I read the three-book series over the weekend and found it very lack-luster. The story was well-penned and presented solid historical research; but continually missed the mark. At every crisis where a real story could be told; it wasn't. Brady, Mara, Asa, JT, Malinda, Eli, Elizabeth, Gertie, even Tumbleweed Tillie, all gave the potential of a real story to grab the reader - but none delivered.
After all those months on the Oregon Trail Elizabeth has finally reached her new home. The end of book two finds Eli has returned and asks Elizabeth to marry him. Elizabeth starts to plan her wedding as well as help her family and friends settle into their new way of life.
What I liked: This book was a good wrap up for the series. It was interesting to see how people would adjust and settle into a new home. There was also okay plot about a Indian lady being accepted by the whites. It was nice to see a happy ending for all the characters after the long trip out west.
What I did not like: The one complaint I had with the first two books remains with this one as well. I would have loved to have Eli be a first person voice in this book not just Elizabeth. It would have made this a much better book over all. As much as I liked this story it just is missing a little more depth and adding another first person character telling their story would have helped a lot.
Overall I liked this book and it was well written and closed out the series well.
Melody Carlson in her new book, "A Home At Trail's End" Book Three in the Homeward on the Oregon Trail series published by Harvest House Publishers concludes the journey of Elizabeth Martin.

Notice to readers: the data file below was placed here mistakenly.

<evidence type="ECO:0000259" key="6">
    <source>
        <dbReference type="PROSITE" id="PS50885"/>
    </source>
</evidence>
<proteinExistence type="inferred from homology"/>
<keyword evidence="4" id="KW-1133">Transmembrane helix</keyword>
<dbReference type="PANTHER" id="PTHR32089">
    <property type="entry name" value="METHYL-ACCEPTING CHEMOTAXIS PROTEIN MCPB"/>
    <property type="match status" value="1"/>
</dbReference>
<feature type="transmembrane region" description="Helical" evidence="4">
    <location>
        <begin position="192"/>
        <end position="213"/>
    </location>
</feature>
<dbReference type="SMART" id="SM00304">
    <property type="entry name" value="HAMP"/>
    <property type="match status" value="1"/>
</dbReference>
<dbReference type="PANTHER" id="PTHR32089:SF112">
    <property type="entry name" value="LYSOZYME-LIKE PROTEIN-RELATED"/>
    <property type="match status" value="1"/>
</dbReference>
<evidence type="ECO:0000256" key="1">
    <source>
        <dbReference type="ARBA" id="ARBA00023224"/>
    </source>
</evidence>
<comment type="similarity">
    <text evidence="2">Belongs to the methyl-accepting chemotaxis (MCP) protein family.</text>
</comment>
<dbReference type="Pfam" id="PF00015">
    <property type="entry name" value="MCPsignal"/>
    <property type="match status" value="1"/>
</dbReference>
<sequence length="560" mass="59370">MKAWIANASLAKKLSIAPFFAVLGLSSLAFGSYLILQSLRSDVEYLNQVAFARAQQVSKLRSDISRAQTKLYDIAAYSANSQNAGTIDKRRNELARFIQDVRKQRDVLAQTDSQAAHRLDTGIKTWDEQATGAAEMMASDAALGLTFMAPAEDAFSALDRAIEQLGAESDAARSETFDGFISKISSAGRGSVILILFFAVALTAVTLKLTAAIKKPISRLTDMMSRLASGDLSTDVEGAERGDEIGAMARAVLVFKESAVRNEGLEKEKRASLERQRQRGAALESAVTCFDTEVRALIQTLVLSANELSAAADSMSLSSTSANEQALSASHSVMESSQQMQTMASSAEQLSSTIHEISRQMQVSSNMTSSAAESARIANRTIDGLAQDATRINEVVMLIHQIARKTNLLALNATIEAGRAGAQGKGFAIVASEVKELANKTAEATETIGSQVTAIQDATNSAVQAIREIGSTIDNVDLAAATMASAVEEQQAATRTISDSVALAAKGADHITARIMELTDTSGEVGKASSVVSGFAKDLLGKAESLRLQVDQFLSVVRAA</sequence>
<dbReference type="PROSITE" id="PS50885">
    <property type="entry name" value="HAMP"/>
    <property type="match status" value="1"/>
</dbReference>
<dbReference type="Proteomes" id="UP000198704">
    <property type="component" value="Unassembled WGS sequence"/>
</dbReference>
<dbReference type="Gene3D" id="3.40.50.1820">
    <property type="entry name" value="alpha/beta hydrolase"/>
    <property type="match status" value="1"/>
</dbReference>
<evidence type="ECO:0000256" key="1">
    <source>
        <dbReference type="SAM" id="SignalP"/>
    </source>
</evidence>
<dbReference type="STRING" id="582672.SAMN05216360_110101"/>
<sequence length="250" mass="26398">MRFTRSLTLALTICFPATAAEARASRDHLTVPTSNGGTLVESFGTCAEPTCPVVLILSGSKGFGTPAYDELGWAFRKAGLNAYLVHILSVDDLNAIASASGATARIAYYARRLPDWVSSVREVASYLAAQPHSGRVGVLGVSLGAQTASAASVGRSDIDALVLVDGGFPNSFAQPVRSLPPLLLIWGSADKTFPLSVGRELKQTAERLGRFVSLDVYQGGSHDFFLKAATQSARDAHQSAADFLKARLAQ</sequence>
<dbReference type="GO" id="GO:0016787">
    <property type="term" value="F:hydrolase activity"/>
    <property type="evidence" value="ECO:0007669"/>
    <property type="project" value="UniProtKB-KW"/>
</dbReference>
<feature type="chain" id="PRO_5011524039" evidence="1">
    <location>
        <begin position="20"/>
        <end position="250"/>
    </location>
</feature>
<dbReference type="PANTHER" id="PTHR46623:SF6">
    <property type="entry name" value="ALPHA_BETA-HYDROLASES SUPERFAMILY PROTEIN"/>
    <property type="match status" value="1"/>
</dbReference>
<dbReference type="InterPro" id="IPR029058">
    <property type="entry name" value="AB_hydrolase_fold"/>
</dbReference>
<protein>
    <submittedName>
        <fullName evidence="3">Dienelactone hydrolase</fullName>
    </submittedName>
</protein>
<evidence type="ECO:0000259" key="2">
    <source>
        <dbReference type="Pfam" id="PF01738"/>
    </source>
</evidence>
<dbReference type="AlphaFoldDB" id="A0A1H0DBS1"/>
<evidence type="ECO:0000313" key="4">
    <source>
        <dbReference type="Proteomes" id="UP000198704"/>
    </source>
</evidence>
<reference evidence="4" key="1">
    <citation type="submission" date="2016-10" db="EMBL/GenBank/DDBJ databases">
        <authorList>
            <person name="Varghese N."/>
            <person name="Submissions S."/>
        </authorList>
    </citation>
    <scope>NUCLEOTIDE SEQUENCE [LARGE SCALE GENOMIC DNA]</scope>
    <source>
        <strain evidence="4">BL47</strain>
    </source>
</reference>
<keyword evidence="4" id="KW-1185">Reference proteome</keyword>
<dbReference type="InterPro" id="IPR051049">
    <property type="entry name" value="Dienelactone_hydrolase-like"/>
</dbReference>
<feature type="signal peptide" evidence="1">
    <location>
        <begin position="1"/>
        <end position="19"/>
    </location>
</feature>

From the back cover: The end of a journey-the beginning of a new life
After overcoming the challenges of the Oregon Trail, Eli Kincaid, the handsome scout for the wagon train, has realized that his love for Elizabeth Martin is stronger that his affinity for life on the trail. While Elizabeth and her children stay with Malinda, also a widow with children, Eli builds a cabin and Elizabeth plans their wedding.
But how will the area's residents feel when they find out that Elizabeth is also secretly sheltering a lone Indian woman and her young child on her property? Or that her hired hand-a freed slave-is building his own cabin, despite laws against blacks becoming permanent residents? And when Malinda's fiance decides frontier life is not right for him, Elizabeth must help pick up the pieces of her dear friend's heart.
Can Elizabeth and Eli carve out a new life and share God's love in spite of the turmoil? The heartwarming conclusion to the Homeward on the Oregon Trail series depicts the transforming power of love and faith on the rugged Oregon coast.
This is it, we have made it to the end of the journey and now begins the process of settling down in a new community. Eli finally comes to his senses and proposes, then sets out to build their new home. Elizabeth has never been on this journey for herself and now that she is settling down she continues her tradition. She shelters an Indian woman and her child on her property and helps her freed slave build his own cabin even though that is against the law. The people don't like the preacher and want Elizabeth's father to hold church for them and Malinda has problems of her own. It wouldn't be a Melody Carlson book without the romance though and Elizabeth has her hands full planning for her wedding. "A home At Trail's End" is great fun to read. Ms. Carlson has a great way of telling the story and moving it along at a nice pace. Her characters are wonderful and she gives them life and unique voices. All this and in a Western. What more can anyone desire? A really enjoyable read.
Disclosure of Material Connection: I received this book free from Harvest House Publishers. I was not required to write a positive review. The opinions I have expressed are my own. I am disclosing this in accordance with the Federal Trade Commission's 16 CFR, Part 255: "Guides Concerning the Use of Endorsements and Testimonials in Advertising."